Similar to W3 Total Cache, WP Rocket is a powerful caching plugin that you can use on your WordPress site. It uses page caching and cache pre-loading to optimize the speed of your pages and get lightning-fast load times. WP Rocket is a premium plugin with a variety of pricing plans to choose from.
Synchronous means that the files are loaded one at a time in the order in which they are displayed on your website.
If the browser encounters a script using this method, other elements on the page will stop loading until that file is first fully loaded.
Conversely, asynchronous loading can load multiple files at the same time, which can speed up page performance. To set this up, render-blocking resources must be eliminated.
As you reduce the size of your files, you can combine them more easily. The result is cleaner code and leaner web pages that load faster.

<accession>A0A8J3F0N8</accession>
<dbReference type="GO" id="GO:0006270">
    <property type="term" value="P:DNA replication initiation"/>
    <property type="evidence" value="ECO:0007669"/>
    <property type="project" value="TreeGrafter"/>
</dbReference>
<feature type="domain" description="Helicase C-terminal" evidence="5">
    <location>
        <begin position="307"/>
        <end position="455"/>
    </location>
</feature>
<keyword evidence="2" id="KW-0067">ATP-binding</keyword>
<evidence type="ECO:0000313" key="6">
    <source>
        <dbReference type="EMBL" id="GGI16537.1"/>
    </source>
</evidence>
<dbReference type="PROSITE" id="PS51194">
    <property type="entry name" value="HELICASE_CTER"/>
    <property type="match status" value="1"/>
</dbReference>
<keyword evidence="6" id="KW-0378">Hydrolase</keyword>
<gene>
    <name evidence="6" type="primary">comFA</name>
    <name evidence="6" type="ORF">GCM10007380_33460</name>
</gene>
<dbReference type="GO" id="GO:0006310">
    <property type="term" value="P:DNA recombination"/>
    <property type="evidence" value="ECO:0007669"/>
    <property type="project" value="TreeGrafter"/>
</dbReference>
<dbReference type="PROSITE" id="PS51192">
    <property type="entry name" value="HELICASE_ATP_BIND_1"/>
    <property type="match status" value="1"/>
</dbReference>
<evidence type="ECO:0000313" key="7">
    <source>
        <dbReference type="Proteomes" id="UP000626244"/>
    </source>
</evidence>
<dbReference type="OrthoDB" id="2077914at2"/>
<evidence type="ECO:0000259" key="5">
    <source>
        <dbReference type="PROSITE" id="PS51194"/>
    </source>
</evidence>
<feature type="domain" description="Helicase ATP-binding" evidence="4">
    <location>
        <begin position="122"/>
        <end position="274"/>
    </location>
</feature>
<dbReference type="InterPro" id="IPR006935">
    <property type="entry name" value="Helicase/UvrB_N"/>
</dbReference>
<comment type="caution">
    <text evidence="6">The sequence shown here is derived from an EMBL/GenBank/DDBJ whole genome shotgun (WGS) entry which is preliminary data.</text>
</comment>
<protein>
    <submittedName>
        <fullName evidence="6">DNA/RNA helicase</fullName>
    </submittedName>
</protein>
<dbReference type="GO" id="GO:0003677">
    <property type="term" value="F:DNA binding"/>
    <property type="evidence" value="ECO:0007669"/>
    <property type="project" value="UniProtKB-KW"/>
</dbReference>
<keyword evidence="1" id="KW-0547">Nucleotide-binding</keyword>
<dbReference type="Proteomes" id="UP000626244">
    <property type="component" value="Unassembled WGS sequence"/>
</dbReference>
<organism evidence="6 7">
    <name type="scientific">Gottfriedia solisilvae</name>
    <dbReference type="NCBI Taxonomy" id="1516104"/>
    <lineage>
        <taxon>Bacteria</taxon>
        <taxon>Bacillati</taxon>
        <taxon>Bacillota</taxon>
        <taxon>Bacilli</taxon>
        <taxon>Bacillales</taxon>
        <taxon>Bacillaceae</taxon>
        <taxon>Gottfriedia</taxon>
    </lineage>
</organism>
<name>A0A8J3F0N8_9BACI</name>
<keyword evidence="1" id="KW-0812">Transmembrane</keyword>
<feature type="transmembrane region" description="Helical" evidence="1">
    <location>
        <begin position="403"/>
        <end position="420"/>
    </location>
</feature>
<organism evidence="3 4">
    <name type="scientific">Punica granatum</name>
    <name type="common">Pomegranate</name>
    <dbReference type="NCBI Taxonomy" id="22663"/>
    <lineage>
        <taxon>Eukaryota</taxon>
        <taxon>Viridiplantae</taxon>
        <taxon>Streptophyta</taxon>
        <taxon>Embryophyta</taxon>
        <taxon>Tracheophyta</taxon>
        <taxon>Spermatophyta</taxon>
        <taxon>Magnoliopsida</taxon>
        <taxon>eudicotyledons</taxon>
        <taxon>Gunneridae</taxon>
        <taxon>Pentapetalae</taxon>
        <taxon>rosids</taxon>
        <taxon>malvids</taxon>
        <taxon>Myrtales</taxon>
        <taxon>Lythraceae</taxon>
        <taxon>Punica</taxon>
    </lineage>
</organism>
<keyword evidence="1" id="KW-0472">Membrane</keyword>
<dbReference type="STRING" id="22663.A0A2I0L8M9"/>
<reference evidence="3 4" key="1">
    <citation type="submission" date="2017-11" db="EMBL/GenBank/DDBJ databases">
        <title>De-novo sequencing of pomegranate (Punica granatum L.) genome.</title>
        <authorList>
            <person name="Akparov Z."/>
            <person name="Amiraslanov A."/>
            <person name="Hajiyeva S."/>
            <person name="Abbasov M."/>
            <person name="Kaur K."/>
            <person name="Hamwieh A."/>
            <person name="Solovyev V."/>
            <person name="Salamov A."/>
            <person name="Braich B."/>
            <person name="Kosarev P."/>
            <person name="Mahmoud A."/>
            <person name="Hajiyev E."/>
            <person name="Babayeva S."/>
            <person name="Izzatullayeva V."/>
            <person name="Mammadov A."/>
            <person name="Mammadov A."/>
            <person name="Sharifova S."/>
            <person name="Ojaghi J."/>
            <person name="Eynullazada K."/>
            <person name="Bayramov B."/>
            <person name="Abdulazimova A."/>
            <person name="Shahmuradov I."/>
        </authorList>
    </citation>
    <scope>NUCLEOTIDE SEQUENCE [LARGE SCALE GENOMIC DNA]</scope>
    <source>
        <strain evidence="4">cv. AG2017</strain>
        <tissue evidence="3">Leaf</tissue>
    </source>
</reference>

Of course, searching through every line of code for every file on your site isn’t exactly efficient.
The settings of the Autoptimize WordPress plugin.
Given the multitude of features and settings on offer, configuring this plugin can be a bit overwhelming at first. To make your work easier, read this guide on how to set up Autoptimize on your website.
8. Use a content delivery network (CDN).
A content delivery network (CDN), also known as a “content distribution network”, is a network of servers that can be used to slow down the speed of page loading. It does this by hosting and serving copies of your website’s static content on servers around the world.
A CDN doesn’t work with your host, it works with it. In addition to the server hosting your primary website, you can use a CDN to distribute copies of your website’s files to strategically selected data centers.
This can maximize performance by reducing the distance data requests have to travel between browsers and your host’s servers. By loading the content for a web page from a server near each visitor, a CDN helps reduce network latency and produce lower TTFBs.